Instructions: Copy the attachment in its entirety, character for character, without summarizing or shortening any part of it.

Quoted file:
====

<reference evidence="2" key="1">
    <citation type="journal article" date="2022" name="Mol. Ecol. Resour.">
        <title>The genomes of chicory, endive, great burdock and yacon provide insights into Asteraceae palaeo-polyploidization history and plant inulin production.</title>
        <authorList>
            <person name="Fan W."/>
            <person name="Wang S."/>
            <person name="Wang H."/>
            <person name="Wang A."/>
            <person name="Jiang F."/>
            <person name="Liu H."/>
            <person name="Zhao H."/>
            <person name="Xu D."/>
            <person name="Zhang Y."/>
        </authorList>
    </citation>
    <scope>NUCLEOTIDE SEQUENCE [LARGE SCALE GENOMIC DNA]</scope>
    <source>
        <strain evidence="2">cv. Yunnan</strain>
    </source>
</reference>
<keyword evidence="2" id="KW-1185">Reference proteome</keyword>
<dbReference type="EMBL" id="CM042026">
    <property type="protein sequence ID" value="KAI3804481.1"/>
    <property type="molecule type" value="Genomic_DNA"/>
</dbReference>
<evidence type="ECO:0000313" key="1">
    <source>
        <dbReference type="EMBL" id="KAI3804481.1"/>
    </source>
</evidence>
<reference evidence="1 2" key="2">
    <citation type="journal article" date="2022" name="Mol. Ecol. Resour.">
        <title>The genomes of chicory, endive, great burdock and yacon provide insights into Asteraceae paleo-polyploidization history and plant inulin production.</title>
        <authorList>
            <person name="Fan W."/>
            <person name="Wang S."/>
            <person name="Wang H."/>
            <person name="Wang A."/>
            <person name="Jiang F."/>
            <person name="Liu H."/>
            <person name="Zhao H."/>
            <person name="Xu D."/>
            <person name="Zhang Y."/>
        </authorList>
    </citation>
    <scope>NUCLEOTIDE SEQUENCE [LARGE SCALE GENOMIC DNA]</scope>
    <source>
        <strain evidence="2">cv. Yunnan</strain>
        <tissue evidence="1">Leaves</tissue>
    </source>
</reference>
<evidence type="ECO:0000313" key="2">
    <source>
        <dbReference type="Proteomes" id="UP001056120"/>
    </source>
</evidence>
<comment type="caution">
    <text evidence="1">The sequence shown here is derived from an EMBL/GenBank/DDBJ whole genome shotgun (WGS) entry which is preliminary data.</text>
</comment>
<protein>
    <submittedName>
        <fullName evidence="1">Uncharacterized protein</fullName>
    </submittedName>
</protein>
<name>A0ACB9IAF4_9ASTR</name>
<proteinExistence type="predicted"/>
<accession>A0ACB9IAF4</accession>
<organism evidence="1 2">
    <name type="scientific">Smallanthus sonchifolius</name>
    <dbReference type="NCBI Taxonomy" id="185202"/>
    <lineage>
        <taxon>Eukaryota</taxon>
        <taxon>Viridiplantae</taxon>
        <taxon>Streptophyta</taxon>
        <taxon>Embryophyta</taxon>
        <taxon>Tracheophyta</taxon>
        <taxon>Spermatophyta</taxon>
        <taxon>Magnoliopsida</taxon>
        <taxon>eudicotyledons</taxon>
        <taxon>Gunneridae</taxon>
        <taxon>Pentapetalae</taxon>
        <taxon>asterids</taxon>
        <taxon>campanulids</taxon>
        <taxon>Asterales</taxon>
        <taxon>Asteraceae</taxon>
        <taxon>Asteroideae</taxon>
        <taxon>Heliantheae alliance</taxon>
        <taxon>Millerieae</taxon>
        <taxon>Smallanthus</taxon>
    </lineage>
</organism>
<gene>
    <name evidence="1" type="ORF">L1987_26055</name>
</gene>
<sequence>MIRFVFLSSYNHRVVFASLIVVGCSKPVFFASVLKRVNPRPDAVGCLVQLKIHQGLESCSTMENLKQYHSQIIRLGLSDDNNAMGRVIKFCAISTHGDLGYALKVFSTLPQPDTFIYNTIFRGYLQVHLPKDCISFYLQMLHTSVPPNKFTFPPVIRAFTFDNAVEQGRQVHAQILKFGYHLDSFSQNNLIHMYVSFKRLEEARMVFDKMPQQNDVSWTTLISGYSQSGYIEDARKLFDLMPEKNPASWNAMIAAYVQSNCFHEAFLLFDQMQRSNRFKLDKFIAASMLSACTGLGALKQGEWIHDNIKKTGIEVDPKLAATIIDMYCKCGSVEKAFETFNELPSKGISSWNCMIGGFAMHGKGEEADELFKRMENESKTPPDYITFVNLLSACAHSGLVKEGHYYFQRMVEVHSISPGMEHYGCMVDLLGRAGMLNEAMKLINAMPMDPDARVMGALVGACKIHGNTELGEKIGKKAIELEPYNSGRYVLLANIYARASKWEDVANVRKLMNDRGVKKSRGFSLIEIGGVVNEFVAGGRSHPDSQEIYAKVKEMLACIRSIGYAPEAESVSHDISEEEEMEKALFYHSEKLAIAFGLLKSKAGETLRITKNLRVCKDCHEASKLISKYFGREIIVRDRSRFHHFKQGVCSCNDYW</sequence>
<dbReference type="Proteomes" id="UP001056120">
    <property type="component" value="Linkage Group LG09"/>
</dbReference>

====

<reference evidence="2" key="1">
    <citation type="journal article" date="2022" name="Mol. Ecol. Resour.">
        <title>The genomes of chicory, endive, great burdock and yacon provide insights into Asteraceae palaeo-polyploidization history and plant inulin production.</title>
        <authorList>
            <person name="Fan W."/>
            <person name="Wang S."/>
            <person name="Wang H."/>
            <person name="Wang A."/>
            <person name="Jiang F."/>
            <person name="Liu H."/>
            <person name="Zhao H."/>
            <person name="Xu D."/>
            <person name="Zhang Y."/>
        </authorList>
    </citation>
    <scope>NUCLEOTIDE SEQUENCE [LARGE SCALE GENOMIC DNA]</scope>
    <source>
        <strain evidence="2">cv. Yunnan</strain>
    </source>
</reference>
<keyword evidence="2" id="KW-1185">Reference proteome</keyword>
<dbReference type="EMBL" id="CM042026">
    <property type="protein sequence ID" value="KAI3804481.1"/>
    <property type="molecule type" value="Genomic_DNA"/>
</dbReference>
<evidence type="ECO:0000313" key="1">
    <source>
        <dbReference type="EMBL" id="KAI3804481.1"/>
    </source>
</evidence>
<reference evidence="1 2" key="2">
    <citation type="journal article" date="2022" name="Mol. Ecol. Resour.">
        <title>The genomes of chicory, endive, great burdock and yacon provide insights into Asteraceae paleo-polyploidization history and plant inulin production.</title>
        <authorList>
            <person name="Fan W."/>
            <person name="Wang S."/>
            <person name="Wang H."/>
            <person name="Wang A."/>
            <person name="Jiang F."/>
            <person name="Liu H."/>
            <person name="Zhao H."/>
            <person name="Xu D."/>
            <person name="Zhang Y."/>
        </authorList>
    </citation>
    <scope>NUCLEOTIDE SEQUENCE [LARGE SCALE GENOMIC DNA]</scope>
    <source>
        <strain evidence="2">cv. Yunnan</strain>
        <tissue evidence="1">Leaves</tissue>
    </source>
</reference>
<evidence type="ECO:0000313" key="2">
    <source>
        <dbReference type="Proteomes" id="UP001056120"/>
    </source>
</evidence>
<comment type="caution">
    <text evidence="1">The sequence shown here is derived from an EMBL/GenBank/DDBJ whole genome shotgun (WGS) entry which is preliminary data.</text>
</comment>
<protein>
    <submittedName>
        <fullName evidence="1">Uncharacterized protein</fullName>
    </submittedName>
</protein>
<name>A0ACB9IAF4_9ASTR</name>
<proteinExistence type="predicted"/>
<accession>A0ACB9IAF4</accession>
<organism evidence="1 2">
    <name type="scientific">Smallanthus sonchifolius</name>
    <dbReference type="NCBI Taxonomy" id="185202"/>
    <lineage>
        <taxon>Eukaryota</taxon>
        <taxon>Viridiplantae</taxon>
        <taxon>Streptophyta</taxon>
        <taxon>Embryophyta</taxon>
        <taxon>Tracheophyta</taxon>
        <taxon>Spermatophyta</taxon>
        <taxon>Magnoliopsida</taxon>
        <taxon>eudicotyledons</taxon>
        <taxon>Gunneridae</taxon>
        <taxon>Pentapetalae</taxon>
        <taxon>asterids</taxon>
        <taxon>campanulids</taxon>
        <taxon>Asterales</taxon>
        <taxon>Asteraceae</taxon>
        <taxon>Asteroideae</taxon>
        <taxon>Heliantheae alliance</taxon>
        <taxon>Millerieae</taxon>
        <taxon>Smallanthus</taxon>
    </lineage>
</organism>
<gene>
    <name evidence="1" type="ORF">L1987_26055</name>
</gene>
<sequence>MIRFVFLSSYNHRVVFASLIVVGCSKPVFFASVLKRVNPRPDAVGCLVQLKIHQGLESCSTMENLKQYHSQIIRLGLSDDNNAMGRVIKFCAISTHGDLGYALKVFSTLPQPDTFIYNTIFRGYLQVHLPKDCISFYLQMLHTSVPPNKFTFPPVIRAFTFDNAVEQGRQVHAQILKFGYHLDSFSQNNLIHMYVSFKRLEEARMVFDKMPQQNDVSWTTLISGYSQSGYIEDARKLFDLMPEKNPASWNAMIAAYVQSNCFHEAFLLFDQMQRSNRFKLDKFIAASMLSACTGLGALKQGEWIHDNIKKTGIEVDPKLAATIIDMYCKCGSVEKAFETFNELPSKGISSWNCMIGGFAMHGKGEEADELFKRMENESKTPPDYITFVNLLSACAHSGLVKEGHYYFQRMVEVHSISPGMEHYGCMVDLLGRAGMLNEAMKLINAMPMDPDARVMGALVGACKIHGNTELGEKIGKKAIELEPYNSGRYVLLANIYARASKWEDVANVRKLMNDRGVKKSRGFSLIEIGGVVNEFVAGGRSHPDSQEIYAKVKEMLACIRSIGYAPEAESVSHDISEEEEMEKALFYHSEKLAIAFGLLKSKAGETLRITKNLRVCKDCHEASKLISKYFGREIIVRDRSRFHHFKQGVCSCNDYW</sequence>
<dbReference type="Proteomes" id="UP001056120">
    <property type="component" value="Linkage Group LG09"/>
</dbReference>